Part of a Bronze Age gold torc discovered in Cambridgeshire, thought to be one of the largest ever found in Engand

Treasure finds double in a decade

Geraldine Kendall Adams, 30.11.2016
PAS and Treasure annual reports show an increasing number of finds are being reported
Gold and silver finds reported under the Treasure Act 1996 have doubled in a decade, from 506 in 2004 to 1011 in 2014, according to the act's annual report for 2014.

The report, which was published this week and covers finds reported as treasure in England and Wales, showed that 373 of the discoveries recorded in 2014 have been or are going to be acquired by museums. Of those, 88 were acquired at reduced or no cost after the parties involved in their discovery waived their right to reward.

One of the most notable finds was a Bronze Age gold torc thought to be the largest ever recorded in England, which was discovered at an anonymous site and reported to a finds meeting at Peterborough Museum.
Believed to date from between 1300 and 1100 BC, the torc is in the process of being valued and is likely to be acquired by Ely Museum in Cambridgeshire.

Other significant discoveries included a criminal’s hoard of fragments clipped from silver coins dating to the late 17th century, and an Anglo-Saxon hanging mount inlaid with enamel and glass.

The recording of treasure finds is overseen by the British Museum as part of the Portable Antiquities Scheme (PAS), which also published its latest annual report – for 2015 – this week.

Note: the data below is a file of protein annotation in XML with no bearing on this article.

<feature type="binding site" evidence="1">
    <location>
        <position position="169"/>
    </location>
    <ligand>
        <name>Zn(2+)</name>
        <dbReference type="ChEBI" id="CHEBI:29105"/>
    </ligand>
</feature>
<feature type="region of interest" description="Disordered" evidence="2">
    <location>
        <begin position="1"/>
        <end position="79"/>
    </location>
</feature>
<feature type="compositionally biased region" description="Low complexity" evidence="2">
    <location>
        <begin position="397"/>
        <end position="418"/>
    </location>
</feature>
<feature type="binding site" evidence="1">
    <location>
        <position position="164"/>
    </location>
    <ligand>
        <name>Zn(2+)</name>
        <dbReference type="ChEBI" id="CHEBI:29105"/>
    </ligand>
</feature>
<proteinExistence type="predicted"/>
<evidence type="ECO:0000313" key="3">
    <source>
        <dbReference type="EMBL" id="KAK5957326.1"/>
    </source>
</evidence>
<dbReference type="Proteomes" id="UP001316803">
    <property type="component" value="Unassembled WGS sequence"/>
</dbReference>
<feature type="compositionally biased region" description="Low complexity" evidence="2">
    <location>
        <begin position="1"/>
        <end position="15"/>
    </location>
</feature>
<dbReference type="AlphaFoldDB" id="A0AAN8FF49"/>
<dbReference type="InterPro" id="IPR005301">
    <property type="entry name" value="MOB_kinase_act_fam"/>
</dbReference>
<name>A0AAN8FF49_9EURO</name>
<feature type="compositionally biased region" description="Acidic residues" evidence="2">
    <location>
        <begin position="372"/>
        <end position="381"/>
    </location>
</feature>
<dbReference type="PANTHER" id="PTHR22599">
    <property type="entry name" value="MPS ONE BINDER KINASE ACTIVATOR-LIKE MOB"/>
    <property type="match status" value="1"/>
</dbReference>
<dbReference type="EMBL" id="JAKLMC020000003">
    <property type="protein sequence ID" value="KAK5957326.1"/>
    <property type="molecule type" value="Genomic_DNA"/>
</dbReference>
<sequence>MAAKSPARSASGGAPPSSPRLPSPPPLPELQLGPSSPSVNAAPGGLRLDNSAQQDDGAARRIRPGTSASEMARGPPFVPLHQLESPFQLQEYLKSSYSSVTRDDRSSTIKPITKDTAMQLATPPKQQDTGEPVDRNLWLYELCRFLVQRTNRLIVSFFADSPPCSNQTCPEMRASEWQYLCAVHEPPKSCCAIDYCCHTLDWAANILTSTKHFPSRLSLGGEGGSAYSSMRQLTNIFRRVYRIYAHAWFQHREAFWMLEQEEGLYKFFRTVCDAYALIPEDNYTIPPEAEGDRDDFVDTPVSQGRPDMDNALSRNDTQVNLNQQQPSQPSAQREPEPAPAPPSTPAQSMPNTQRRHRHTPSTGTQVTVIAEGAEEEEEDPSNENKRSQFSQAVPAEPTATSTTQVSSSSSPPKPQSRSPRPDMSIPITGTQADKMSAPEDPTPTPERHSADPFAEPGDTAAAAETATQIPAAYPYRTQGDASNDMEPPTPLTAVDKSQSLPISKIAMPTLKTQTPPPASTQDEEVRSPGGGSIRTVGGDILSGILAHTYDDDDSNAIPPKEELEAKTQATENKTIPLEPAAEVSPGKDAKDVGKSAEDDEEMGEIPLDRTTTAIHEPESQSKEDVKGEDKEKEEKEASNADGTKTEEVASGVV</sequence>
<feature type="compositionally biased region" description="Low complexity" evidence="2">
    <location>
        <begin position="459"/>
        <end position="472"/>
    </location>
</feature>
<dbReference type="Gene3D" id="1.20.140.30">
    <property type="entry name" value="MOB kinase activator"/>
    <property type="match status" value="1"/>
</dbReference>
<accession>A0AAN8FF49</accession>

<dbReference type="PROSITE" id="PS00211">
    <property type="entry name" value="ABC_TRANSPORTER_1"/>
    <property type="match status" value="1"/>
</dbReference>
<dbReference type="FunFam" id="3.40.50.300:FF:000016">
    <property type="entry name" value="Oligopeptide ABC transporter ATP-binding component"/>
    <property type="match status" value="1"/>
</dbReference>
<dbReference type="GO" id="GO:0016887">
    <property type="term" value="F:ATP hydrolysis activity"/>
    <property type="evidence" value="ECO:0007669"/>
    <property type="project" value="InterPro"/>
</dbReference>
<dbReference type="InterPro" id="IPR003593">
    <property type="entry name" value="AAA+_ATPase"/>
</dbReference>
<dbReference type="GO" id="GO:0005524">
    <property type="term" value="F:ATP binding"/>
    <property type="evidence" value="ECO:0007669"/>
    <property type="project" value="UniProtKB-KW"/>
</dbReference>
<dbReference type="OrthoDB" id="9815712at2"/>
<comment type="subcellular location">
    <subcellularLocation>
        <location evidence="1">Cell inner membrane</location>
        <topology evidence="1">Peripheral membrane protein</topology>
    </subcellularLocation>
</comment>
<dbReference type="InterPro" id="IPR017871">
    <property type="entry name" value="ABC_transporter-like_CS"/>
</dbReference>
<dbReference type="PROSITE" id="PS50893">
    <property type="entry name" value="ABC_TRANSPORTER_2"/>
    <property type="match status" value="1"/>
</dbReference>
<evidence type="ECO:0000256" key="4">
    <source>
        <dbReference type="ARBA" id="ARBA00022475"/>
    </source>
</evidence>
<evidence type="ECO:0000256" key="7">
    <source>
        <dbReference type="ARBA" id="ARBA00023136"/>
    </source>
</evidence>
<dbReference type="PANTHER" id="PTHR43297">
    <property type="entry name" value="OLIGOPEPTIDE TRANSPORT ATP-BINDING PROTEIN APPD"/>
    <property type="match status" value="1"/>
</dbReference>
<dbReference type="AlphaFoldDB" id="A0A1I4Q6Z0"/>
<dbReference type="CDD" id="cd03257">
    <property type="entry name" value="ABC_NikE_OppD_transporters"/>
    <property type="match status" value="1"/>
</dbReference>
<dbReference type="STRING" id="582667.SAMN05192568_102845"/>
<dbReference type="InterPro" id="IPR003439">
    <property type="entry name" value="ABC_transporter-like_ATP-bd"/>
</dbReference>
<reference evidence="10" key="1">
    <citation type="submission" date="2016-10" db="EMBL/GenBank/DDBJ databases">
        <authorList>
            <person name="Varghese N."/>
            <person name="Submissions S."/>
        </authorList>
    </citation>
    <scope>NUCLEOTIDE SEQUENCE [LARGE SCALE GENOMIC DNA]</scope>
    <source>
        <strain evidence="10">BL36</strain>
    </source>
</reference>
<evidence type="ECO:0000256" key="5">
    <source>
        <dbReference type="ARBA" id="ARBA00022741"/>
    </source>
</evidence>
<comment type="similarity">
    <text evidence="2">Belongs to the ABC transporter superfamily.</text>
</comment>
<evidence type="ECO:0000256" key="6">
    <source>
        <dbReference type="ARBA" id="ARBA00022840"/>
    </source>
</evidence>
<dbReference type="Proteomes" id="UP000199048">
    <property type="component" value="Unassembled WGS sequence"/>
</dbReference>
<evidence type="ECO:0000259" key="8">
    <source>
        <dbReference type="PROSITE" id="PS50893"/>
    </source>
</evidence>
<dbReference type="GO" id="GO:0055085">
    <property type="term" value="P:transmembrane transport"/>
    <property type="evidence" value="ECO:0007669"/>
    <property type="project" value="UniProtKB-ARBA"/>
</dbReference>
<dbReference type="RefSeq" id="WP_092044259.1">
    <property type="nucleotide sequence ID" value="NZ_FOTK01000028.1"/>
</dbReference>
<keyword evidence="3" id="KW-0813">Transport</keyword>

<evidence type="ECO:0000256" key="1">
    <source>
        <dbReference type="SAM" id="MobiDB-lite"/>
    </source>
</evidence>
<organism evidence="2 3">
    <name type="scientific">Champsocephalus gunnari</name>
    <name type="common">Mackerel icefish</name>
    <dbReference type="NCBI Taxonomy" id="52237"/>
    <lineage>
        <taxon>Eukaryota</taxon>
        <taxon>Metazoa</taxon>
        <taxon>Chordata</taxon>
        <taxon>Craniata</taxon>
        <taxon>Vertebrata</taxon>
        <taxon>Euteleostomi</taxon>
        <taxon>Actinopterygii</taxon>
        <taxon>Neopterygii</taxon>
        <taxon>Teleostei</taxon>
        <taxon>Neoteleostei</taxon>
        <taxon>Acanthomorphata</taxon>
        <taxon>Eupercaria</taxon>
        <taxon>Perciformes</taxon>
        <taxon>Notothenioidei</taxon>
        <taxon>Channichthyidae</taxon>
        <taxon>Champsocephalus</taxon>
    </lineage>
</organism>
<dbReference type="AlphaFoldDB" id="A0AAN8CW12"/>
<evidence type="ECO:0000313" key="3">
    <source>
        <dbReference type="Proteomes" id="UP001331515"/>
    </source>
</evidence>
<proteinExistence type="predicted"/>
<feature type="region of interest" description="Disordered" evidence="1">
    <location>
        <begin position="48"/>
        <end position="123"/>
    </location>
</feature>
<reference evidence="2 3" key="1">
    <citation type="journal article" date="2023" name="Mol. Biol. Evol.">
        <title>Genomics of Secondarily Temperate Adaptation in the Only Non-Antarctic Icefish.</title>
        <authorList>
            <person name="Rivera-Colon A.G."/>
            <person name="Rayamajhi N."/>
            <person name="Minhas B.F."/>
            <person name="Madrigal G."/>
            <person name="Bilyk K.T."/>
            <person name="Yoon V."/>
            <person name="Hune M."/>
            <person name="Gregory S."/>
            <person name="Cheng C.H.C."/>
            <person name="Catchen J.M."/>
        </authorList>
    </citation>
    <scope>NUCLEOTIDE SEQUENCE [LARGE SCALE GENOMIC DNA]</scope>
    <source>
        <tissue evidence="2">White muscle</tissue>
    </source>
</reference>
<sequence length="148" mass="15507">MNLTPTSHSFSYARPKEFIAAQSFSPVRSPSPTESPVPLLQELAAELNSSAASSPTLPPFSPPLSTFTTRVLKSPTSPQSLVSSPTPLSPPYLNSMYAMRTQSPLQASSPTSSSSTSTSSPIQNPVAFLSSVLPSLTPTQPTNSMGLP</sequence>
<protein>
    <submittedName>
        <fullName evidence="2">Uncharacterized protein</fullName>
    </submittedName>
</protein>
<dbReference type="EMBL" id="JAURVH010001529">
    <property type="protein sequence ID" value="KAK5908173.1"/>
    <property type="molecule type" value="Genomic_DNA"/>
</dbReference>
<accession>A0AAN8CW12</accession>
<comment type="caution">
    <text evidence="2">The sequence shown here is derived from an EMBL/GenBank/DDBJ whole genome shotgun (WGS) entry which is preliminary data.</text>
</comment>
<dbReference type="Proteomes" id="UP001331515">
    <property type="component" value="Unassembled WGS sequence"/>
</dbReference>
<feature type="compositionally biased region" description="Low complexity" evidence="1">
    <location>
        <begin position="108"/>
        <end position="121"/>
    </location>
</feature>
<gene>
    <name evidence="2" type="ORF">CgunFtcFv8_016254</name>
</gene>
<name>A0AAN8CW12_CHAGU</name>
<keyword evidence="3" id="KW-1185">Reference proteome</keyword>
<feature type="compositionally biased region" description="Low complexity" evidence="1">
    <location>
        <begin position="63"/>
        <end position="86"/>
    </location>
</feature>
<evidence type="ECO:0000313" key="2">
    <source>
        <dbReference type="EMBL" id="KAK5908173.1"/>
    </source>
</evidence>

The PAS, which operates as a partnership project with around 119 local museums or related organisations across England and Wales, recorded 82,272 archaeological finds last year, with almost 90% of those discovered by metal detectorists.

A number of new archaeological sites were also discovered, including a Roman villa complex in Wiltshire and a site associated with the English Civil War on the Shropshire-Worcestershire border.

Most items reported to the PAS are returned to their finders after being recorded on the scheme’s database, which now features more than 1.2m archaeological finds dating from the Palaeolithic era onwards and has been used in 538 research projects.

The culture minister Matt Hancock said the increase in finds demonstrated the impact of the Treasure Act and Portable Antiquities Scheme in raising public awareness about the importance of recording archaeology.

Speaking at the launch of the reports this week, Hancock said: “We as a nation are stronger for having a clear set of rules for what happens when some of our treasure is dug out of the ground.”

Hancock praised the schemes for working with metal detectorists and other finders to ensure they were aware of best practice in recording and reporting their finds. He said the fact that treasure discoveries had doubled in the past decade showed that the “enthusiasm for searching for it and the processes to ensure it is properly identified are getting stronger”.

The PAS developed five strategic goals in 2015, including to advance and share archaeological knowledge, to promote archaeological best practice among finders, to support museum acquisitions of finds, and to provide the PAS with long-term sustainability.

The £1m annual budget for the scheme, which comes from the Department for Culture Media and Sport, has fallen by 15% since 2010, but it received a boost recently from the Heritage Lottery Fund, which awarded PAS a £792,000 grant in 2014 to establish a network of volunteers.
The volunteer network, known as PASt Explorers, now numbers 259 volunteers, who work alongside 38 locally-based finds liaison officers and 14 interns from the Headley Trust to support the scheme.